• Good Points of the Approach Flexibility at all levels: when writing the interpreter (high-level languages rule!) when adapting the translation toolchain as necessary to break abstraction barriers when necessary Example boxed integer objects, represented as tagged pointers manual system-level RPython code pypy-logo Armin Rigo PyPy - How to not write Virtual Machines for Dynamic Languages
    • Good Points of the Approach Performance: “reasonable” performance can generate a dynamic compiler from the interpreter (work in progress, 60x faster on very simple Python code) pypy-logo Armin Rigo PyPy - How to not write Virtual Machines for Dynamic Languages
    • Good Points of the Approach Performance: “reasonable” performance can generate a dynamic compiler from the interpreter (work in progress, 60x faster on very simple Python code) JIT compiler generator almost orthogonal from the interpreter source - applicable to many languages, follows language evolution “for free” based on Partial Evaluation benefits from a high-level interpreter and a tweakable translation toolchain generating a dynamic compiler is easier than generating a static one! pypy-logo Armin Rigo PyPy - How to not write Virtual Machines for Dynamic Languages
    • Open Issues / Drawbacks / Further Work writing the translation toolchain in the first place takes lots of effort (but it can be reused) writing a good GC is still necessary. But: maybe we can reuse existing good GCs (e.g. from the Jikes RVM)? conceptually simple approach but many abstraction layers dynamic compiler generation seems to work, but needs more efforts. Also: can we layer it on top of the JIT of a general purpose OO VM? pypy-logo Armin Rigo PyPy - How to not write Virtual Machines for Dynamic Languages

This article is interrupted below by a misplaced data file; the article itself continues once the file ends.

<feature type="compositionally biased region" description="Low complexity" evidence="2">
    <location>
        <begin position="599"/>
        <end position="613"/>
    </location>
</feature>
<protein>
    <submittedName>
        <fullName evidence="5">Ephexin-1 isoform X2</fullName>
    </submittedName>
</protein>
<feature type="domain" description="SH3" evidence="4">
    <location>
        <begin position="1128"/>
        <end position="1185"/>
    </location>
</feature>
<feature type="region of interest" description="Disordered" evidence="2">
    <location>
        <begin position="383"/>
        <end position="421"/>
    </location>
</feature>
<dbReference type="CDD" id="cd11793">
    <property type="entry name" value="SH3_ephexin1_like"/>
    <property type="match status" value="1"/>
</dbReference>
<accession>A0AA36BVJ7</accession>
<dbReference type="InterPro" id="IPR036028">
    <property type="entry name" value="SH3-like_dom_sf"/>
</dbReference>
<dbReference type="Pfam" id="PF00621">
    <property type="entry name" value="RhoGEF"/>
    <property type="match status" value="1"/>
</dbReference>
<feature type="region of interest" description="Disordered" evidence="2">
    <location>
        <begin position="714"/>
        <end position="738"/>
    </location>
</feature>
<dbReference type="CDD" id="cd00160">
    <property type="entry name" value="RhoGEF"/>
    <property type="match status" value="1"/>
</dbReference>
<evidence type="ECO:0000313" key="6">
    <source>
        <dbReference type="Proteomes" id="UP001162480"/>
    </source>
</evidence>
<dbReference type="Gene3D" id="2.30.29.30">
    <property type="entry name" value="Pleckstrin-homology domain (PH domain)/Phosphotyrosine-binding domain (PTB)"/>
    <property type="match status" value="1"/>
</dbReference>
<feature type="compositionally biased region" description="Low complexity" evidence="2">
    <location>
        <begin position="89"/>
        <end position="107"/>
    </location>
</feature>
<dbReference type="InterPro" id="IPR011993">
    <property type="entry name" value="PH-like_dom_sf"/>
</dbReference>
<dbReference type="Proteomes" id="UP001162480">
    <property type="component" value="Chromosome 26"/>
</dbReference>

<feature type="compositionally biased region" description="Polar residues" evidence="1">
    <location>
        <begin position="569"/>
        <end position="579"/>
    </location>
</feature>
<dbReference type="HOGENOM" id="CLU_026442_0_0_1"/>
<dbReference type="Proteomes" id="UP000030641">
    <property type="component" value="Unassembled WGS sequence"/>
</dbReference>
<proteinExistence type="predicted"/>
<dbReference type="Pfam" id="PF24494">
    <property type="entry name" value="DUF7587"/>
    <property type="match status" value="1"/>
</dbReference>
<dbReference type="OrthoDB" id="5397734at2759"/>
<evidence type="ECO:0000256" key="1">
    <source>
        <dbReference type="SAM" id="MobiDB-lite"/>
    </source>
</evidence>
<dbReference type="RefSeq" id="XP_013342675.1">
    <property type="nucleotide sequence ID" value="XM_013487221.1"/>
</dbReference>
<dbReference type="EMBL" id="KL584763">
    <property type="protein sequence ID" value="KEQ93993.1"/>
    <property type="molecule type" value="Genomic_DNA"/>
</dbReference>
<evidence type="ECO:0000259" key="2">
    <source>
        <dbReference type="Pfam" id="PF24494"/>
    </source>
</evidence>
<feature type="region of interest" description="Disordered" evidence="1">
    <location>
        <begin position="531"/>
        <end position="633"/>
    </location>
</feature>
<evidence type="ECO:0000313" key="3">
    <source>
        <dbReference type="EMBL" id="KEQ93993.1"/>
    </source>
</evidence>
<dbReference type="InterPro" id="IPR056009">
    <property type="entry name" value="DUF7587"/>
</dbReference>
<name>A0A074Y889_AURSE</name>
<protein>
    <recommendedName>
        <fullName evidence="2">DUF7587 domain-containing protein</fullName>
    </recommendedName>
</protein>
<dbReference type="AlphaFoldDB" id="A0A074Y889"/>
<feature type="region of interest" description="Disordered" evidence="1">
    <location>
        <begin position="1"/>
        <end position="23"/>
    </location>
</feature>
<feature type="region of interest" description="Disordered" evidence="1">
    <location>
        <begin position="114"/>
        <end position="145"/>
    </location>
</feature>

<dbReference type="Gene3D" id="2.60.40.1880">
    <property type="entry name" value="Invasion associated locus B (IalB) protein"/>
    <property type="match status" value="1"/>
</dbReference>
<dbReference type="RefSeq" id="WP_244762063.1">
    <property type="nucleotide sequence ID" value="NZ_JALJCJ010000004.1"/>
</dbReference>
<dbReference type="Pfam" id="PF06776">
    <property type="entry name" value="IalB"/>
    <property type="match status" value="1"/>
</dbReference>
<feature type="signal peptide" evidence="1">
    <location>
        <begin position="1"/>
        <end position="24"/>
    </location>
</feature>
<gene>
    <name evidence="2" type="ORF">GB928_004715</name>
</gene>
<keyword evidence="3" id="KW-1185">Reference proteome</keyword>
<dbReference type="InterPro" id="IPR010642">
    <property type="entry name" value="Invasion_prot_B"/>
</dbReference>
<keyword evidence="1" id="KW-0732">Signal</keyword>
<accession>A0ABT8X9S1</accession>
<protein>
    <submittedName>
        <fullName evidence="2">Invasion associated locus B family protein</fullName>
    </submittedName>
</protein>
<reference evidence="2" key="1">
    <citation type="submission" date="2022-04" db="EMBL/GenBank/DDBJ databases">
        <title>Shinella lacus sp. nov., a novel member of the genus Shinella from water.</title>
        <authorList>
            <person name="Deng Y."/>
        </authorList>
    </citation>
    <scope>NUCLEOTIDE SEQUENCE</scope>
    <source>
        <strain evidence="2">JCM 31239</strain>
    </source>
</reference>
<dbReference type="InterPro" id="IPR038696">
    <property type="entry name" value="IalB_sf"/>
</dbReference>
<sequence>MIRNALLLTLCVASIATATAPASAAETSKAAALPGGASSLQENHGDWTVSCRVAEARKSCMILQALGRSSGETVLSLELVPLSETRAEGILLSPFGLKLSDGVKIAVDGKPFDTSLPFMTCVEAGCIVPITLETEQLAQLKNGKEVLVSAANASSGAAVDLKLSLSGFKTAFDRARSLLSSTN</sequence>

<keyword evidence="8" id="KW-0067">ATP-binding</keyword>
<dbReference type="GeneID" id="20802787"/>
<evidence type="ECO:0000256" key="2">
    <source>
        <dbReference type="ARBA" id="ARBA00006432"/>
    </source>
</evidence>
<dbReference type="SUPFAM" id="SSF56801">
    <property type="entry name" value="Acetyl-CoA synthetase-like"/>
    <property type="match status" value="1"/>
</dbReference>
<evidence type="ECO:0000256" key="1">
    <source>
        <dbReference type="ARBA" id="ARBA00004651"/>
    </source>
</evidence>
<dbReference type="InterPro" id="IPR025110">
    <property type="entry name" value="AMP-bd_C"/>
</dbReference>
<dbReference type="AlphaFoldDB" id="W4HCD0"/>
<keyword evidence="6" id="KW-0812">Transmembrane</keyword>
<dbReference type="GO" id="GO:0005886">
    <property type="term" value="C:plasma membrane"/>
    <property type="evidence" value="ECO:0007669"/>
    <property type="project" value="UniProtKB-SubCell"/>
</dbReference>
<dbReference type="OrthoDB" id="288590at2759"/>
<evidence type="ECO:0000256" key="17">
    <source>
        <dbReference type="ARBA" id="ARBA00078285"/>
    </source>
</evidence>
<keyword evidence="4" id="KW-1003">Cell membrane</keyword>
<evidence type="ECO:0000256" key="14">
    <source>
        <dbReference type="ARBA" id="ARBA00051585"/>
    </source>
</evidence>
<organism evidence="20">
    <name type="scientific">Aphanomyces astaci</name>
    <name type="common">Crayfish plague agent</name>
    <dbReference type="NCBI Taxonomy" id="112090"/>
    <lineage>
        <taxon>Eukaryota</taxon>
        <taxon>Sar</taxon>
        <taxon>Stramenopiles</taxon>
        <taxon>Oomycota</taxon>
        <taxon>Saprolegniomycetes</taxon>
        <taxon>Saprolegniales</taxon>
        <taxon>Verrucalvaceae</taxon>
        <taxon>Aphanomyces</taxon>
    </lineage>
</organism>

• Conclusion / Meta-Points high-level languages are suitable to implement dynamic languages doing so has many benefits VMs shouldn’t be written by hand PyPy’s concrete approach is not so important diversity is good let’s write more meta-programming toolchains! pypy-logo Armin Rigo PyPy - How to not write Virtual Machines for Dynamic Languages
    • For more information PyPy http://codespeak.net/pypy/ “Sprints” Main way we develop PyPy They are programming camps, a few days to one week long We may have one in Bern soon (PyPy+Squeak) and/or in Germany (JIT and other topics) See also Google for the full paper corresponding to these slides that was pypy-logo submitted at Dyla’2007 Armin Rigo PyPy - How to not write Virtual Machines for Dynamic Languages